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Investing for Millennials: Tips for Spending and Saving

There’s no denying that we’re living in an age of instant gratification. We’re constantly told to “live in the moment” without a thought of tomorrow.

The problem is, tomorrow always comes, and we’re increasingly less prepared for it.

Retirement savings, for instance, are falling by the wayside. While we all imagine our golden years to be just that, golden, this requires long-term planning and foresight.

Yet in a recent survey, it looks like many millennials from ages 18 to 34 think they will be, as in the classic Rod Stewart song, “Forever Young.” They simply aren’t putting money aside for their later years.

Why Aren’t Millennials Saving?

Google recently conducted a revealing survey for GoBankingRates.

It found that 42.2% of millennials had saved a grand total of zero for retirement.

Another 29.8% had less than $10,000 stashed away.

The excuses for this are pretty typical. The most popular of these, according to a Schwab survey, is that 44% of millennials don’t want to sacrifice their current quality of life.

As covered by Wall Street Daily correspondent Samantha Solomon in her weekly column, Young & Prudent, this generation is having a hard time learning to live below their means.

My concern for this percentage of millennials without any retirement savings is this: What about quality of life in old age? Where do they expect to be living? Under a bridge?

Other common excuses include saving to buy a home or a car, paying back student loans, or a simple lack of money.

To me, that last defense is pretty lame. I’m a believer in the “latte theory” – if you skip the fancy coffee at Starbucks every day (or other pricey non-necessities) and put that money aside for investment or into a retirement account, those few dollars here and there add up. An extra $100 set aside each month for retirement can make a tremendous difference. More on that later.

Another justification is a fear and/or lack of knowledge regarding the stock market. Fortunately, millennials have the world at their fingertips, and with a lot help from Wall Street Daily and I, you can make the most of the evolving opportunities for profit.

Tips on Getting in the Game

A survey last year by Goldman Sachs found that 43% of millennials weren’t interesting in spending more than an hour, in total, getting investment advice.

Tip #1 is very straightforward: Millennials, start saving now.

At a young age, time is the greatest asset. Money invested in your 20s and even your 30s will only gain interest so that, when it comes time to retire, your funds have grown.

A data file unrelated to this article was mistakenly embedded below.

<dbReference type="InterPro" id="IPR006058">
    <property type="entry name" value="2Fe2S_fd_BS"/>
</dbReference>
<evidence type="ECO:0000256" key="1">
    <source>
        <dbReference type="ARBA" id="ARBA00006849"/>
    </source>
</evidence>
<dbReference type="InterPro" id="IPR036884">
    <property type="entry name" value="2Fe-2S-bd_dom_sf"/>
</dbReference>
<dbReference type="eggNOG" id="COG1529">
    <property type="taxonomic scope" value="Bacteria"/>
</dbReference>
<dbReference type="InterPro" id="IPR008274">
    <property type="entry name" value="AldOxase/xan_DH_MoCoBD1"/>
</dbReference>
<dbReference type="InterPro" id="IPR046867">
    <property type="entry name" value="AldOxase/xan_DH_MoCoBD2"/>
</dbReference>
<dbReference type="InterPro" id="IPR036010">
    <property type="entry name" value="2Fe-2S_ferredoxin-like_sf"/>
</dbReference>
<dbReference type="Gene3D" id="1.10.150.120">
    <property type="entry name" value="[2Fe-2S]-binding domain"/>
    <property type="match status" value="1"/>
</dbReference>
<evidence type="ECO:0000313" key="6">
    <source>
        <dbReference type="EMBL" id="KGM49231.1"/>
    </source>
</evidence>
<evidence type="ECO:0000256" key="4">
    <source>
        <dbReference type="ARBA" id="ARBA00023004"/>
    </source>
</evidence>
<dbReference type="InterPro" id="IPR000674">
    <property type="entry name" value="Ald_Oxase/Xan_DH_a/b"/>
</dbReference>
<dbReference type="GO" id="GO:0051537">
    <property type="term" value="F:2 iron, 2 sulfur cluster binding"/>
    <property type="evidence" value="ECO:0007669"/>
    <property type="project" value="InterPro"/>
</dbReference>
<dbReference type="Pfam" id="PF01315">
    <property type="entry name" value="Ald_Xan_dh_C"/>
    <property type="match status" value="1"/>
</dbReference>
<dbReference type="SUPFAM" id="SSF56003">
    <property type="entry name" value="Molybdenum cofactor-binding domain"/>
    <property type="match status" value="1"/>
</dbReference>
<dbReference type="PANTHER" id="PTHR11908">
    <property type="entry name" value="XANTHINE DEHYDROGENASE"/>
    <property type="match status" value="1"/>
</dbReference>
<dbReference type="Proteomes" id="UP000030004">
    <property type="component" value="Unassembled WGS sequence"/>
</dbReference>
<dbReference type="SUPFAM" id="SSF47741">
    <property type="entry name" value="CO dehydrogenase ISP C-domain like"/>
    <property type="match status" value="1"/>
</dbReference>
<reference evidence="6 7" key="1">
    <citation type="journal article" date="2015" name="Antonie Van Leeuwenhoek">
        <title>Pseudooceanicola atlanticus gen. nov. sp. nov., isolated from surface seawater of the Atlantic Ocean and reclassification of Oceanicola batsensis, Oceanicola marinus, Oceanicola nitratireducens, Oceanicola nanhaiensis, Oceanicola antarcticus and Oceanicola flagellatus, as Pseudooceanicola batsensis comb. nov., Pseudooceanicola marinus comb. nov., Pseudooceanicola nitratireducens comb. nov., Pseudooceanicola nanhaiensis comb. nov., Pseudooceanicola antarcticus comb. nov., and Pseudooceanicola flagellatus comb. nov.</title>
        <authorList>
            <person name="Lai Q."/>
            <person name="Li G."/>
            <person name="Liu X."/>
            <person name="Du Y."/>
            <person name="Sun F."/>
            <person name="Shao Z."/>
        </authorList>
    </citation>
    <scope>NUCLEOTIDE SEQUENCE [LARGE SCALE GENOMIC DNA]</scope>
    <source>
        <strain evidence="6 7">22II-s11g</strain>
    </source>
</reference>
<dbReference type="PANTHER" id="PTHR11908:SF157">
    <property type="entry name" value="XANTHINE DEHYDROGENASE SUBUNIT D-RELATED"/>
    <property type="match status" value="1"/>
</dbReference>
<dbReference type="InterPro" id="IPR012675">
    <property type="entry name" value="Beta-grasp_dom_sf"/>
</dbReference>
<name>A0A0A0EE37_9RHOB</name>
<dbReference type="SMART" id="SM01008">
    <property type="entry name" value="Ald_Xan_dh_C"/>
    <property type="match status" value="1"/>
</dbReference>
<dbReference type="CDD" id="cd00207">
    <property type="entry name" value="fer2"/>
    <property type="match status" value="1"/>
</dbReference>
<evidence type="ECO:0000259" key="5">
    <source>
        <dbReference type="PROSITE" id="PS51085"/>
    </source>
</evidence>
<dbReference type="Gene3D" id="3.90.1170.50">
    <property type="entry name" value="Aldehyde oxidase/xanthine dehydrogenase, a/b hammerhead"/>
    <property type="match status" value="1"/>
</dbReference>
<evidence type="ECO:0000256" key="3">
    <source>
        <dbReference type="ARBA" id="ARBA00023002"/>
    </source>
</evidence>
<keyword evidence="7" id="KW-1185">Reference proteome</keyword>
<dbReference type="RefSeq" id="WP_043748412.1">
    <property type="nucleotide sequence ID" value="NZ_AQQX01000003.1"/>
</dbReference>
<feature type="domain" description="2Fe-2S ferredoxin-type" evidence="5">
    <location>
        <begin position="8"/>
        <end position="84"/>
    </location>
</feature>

If you procrastinate and put off saving and investing until you’re 40, you’ll have to save three to four times as much to have the same-sized nest egg at age 65.

Let’s look at that $100 a month we talked about earlier. Starting at age 25, even at only 6% annually – below the stock market’s long-term average – that $100 per month will have grown to more than $185,000 by the time you’re 65.

Plug in your own numbers here to calculate what your savings could amount to!

The old adage that “time is money” is true, Millennials!

This leads me to Tip #2: If you’re willing to spend time planning a lunch date, planning a night out, or your next vacation, why not take some time and plan for your future?

Spend at least an hour per month on investments. Even if it seems like a challenge to set aside significant funds at the moment, do some planning, set goals, and know your finances.

By researching the best places to put your money, setting aside the necessary funds, finally investing, and then tracking the progress of your investments, you’ll feel far more involved and devoted to the process.

Beyond research on websites like Wall Street Daily, it’s always beneficial to use social media – see what other Millennials are doing, and share your strategies with friends.

Tip #3 is this: You must save regularly.

It’s not enough to merely save a little now or only plan for the future. You have to keep up with your investments in the interim, as well.

The easiest way to do this is through your employer’s 401(k) plan. This combines tax benefits, compound interest, and usually an employer match. Do not turn down free money from your employer.

If your employer doesn’t offer a 401(k), set up a regular or a Roth IRA. You can set up monthly automatic investment plans through brokerage and mutual funds firms for IRA accounts. Many millennials find it easy to do this straight through their primary bank.

Where to Invest

When it comes time to invest, most Millennials find it hard to decide on a key factor: Where?

During the two decades in which I was a professional financial advisor, I urged diversification. It’s crucial not to put all your eggs in one basket, be it in a tech stock or a U.S. index fund.

Make sure you have exposure to all sectors of the market. That means including consumer staples, consumer discretionary stocks, and pharma, as well as popular technology stocks.

This also means including stocks in both the developed world (Europe and Japan) as well as the emerging and frontier markets. Some exposure to bonds and precious metals also makes sense.

All of these sectors can easily be accessed through exchange traded funds (ETFs) or mutual funds.

The key to all of this, however, is to starting thinking about the finances of your future today. There’s literally no better time than now. Late is better than never.

Good investing,

Tim Maverick

Tim Maverick

, Senior Correspondent

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